An analytical solution is found to exist for Equation (

28) and is given by the following

where

where

${J}_{0}(x)$,

${J}_{1}(x)$ are Bessel functions of the first kind ,

${Y}_{0}(x)$,

${Y}_{1}(x)$ are Bessel functions of the second kind and

${H}_{0}(x)$ is a Struve function.

${C}_{1},{C}_{2}$ and

${C}_{3}$ are constants taken to by each equal to unity. It is evident that the solution given by Equation (

33) with

${\kappa}_{1}$ through

${\kappa}_{4}$ as in Equations (

34)–(

37) is positive everywhere with the exception at

$r=0$ of being exactly zero. The convergence to zero is quite slow as

$r\to {0}^{+}.$ The dynamic viscosity

${\mu}_{2}$ of fluid 2 which we take to be for water as a test case is

$8.9\times {10}^{-3}$ dyn. s/cm

${}^{2}$ at a temperature of 25 degrees Celsius and at the same temperature the density

${\rho}_{2}$ of liquid water is

$9.97044\times {10}^{-1}$ gm/cm

${}^{3}$. Next we transform the center of the tube

$r=0$ to the interface as in

Figure 1. Mapping

r into

$r-{R}_{i}$ in Equation (

33), where

${R}_{i}$ is the radial value at the gas/water interface, it can be shown that

$f(r)=0$ at

$r={R}_{i}$. We choose

${R}_{i}=0.85$, and let

r run to

$r=1$. Results for the transformed function

$f(r)$ are shown in

Figure 2,

Figure 3,

Figure 4,

Figure 5 and

Figure 6. In

Figure 7 and

Figure 8 results are shown for composite velocity

$L(r)$ which is

$\overrightarrow{L}$ in the

r direction, i.e.,

${u}_{r}$, see

Figure 1. Finally we approach a hyperbolic tan function as

$\alpha $ becomes very large and negative for

$f(r)$. This is due to the fact that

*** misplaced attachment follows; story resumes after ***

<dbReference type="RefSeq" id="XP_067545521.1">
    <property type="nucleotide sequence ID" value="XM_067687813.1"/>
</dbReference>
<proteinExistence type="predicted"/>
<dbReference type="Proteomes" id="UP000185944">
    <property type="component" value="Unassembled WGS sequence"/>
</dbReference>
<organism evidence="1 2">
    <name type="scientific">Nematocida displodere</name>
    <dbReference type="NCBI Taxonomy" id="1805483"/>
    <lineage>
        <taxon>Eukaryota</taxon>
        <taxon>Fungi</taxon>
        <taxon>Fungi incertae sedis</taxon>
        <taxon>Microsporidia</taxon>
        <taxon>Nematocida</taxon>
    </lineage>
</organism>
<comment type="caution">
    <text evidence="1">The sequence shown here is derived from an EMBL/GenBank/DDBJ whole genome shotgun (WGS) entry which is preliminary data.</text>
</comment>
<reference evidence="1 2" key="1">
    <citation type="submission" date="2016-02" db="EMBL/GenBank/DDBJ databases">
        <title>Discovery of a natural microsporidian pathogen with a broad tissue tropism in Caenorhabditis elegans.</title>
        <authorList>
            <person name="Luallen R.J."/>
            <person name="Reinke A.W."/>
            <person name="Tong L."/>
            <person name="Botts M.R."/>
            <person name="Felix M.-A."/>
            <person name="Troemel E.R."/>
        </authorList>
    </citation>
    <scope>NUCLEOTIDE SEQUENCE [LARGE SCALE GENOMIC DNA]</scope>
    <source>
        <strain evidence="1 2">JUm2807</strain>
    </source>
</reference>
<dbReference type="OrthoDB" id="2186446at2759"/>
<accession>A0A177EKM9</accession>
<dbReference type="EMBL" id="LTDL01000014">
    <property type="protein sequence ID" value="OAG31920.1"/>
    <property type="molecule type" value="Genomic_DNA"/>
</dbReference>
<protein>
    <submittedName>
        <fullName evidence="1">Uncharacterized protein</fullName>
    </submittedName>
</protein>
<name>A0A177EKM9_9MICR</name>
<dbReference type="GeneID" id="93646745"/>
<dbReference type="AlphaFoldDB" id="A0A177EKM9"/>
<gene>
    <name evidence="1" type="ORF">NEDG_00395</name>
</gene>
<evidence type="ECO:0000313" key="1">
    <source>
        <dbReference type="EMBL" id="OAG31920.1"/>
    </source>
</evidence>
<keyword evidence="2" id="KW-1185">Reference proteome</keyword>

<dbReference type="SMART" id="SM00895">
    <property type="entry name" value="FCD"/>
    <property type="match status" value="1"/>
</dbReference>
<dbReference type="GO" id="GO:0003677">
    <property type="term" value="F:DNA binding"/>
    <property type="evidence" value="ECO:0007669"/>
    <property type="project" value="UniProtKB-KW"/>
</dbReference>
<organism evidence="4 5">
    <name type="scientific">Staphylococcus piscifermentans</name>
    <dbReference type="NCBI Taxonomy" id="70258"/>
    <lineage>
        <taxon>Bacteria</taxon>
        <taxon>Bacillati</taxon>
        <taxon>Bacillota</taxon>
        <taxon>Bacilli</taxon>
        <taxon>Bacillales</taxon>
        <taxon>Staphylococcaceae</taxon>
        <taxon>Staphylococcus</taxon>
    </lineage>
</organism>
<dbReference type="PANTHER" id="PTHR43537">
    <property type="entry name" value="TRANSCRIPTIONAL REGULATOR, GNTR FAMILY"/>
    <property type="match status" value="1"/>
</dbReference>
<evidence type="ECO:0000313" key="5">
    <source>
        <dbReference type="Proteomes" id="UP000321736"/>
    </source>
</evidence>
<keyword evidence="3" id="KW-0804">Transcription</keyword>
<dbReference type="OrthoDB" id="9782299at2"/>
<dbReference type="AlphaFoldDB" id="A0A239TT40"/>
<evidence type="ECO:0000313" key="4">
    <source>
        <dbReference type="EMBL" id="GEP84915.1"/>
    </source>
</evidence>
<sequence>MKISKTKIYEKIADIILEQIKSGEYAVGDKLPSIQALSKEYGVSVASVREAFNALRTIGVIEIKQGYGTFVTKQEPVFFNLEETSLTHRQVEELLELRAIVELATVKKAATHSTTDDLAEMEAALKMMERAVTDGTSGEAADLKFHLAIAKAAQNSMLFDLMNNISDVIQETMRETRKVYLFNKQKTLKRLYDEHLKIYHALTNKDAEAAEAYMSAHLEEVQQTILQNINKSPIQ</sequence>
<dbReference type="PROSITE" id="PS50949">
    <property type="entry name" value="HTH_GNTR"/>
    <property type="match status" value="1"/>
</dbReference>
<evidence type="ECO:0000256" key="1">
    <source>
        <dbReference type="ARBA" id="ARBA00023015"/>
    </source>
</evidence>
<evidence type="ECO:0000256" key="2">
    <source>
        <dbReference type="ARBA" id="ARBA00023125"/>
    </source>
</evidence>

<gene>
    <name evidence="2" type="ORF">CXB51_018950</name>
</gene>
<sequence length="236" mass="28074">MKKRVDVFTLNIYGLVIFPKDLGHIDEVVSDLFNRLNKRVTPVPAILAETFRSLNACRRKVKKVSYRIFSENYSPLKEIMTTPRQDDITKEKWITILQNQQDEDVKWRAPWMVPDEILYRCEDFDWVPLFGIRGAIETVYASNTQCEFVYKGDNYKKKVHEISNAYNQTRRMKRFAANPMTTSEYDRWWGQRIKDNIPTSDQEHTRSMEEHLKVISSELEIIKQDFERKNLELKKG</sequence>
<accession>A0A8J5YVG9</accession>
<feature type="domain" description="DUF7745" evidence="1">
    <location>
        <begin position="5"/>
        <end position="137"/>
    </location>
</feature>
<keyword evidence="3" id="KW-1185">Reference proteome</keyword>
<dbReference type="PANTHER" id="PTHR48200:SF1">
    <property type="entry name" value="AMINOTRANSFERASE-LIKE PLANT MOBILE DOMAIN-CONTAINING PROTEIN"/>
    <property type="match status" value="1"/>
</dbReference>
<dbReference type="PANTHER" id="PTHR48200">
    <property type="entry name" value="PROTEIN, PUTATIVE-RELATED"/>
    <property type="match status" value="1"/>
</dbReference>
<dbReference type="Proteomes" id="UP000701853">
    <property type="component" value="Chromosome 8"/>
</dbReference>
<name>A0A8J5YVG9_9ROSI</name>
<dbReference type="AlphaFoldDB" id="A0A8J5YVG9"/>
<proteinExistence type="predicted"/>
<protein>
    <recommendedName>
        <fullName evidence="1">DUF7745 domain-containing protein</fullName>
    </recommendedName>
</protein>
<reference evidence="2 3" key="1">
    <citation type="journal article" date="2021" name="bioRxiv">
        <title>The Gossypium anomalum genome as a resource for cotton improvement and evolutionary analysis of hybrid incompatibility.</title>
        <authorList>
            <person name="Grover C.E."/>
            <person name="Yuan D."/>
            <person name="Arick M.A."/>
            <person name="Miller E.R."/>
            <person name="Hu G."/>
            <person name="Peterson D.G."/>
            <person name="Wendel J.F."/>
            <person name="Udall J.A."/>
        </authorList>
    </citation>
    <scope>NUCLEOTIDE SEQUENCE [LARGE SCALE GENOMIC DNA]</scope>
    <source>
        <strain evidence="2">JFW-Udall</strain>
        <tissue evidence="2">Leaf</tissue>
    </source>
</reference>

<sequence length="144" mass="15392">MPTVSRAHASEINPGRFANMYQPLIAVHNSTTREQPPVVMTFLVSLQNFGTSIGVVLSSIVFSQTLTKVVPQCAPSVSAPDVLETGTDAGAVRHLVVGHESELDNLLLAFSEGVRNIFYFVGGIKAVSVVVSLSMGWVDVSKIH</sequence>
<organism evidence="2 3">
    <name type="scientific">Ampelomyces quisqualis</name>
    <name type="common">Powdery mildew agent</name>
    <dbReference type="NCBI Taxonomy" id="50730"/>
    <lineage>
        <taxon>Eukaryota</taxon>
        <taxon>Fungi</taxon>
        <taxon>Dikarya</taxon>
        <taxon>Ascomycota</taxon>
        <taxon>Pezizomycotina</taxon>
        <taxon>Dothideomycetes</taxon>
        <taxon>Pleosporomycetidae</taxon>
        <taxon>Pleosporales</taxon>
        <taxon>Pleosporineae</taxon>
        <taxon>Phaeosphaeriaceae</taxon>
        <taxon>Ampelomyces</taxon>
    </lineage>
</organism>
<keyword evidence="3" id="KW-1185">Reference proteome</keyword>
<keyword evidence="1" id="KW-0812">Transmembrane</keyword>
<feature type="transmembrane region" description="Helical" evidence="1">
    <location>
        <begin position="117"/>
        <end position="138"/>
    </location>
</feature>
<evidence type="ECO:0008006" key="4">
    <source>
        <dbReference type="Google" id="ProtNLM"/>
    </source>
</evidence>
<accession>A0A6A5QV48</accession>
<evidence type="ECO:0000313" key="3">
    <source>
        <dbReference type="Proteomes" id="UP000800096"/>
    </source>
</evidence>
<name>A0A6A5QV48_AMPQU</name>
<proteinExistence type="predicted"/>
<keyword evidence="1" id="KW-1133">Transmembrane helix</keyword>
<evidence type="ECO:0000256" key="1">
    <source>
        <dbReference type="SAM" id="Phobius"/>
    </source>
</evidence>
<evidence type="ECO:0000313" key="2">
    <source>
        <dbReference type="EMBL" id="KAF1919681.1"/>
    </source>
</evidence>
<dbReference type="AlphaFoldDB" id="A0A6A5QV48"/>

$f(r)$ can be analytically continued to the interval closest to and to the left of

${R}_{i}$. It is evident that if we set

$d=r-{R}_{i}$ to be the standard distance function from the interface [

5,

6] we can solve numerically for

d in Equations (

33)–(

37) and verify that

d is oscillating hence implying that the interface is oscillating back and forth in the radial direction. In addition I have compared to [

16] for verification of a tan hyperbolic representation near the interface which is used there in a numerical approach. The solution given by Equation (

33) can also be written in the form

$1-\frac{\mathrm{sin}(\beta d)}{\beta d}$ , where

$\beta $ is chosen to be large and negative (not equal to

$\alpha $). It was verified that

$\varphi $ could be shifted by scalar addition to avoid a velocity

$\overrightarrow{L}$ that is undefined at zero as in Equation (

18). The governing equations were extended by multiplying by the result of

$\varphi $ added to a nonzero constant. This results in a finite integral for

$\overrightarrow{L}$ over the tube radius and meaningful comparisons to velocity measurements can be made as found in the literature [

17], we have,

where

and

${\varphi}_{l}$ is lifting of

$\varphi $ by a constant

A. I have used data presented in [

17] for

${\mu}_{2}$,

${\rho}_{2}$,

$\frac{{\mu}_{2}}{{\rho}_{2}}=0.002\phantom{\rule{4pt}{0ex}}{\mathrm{m}}^{2}/\mathrm{s}$ and in Equation (

39),

$A+1=-0.002689328$. Comparing Equation (

33), to Equation (

39) for

$r=1/2\phantom{\rule{4pt}{0ex}}\mathrm{m}$ [

17],

$Fz=0.3$,

$\alpha =-1\times {10}^{6}$, constants

${C}_{1},{C}_{2}$ and

${C}_{3}$ equal to unity and

${\mu}_{2}$ and

${\rho}_{2}$ as in [

17], a solution for

$\beta $ is obtained.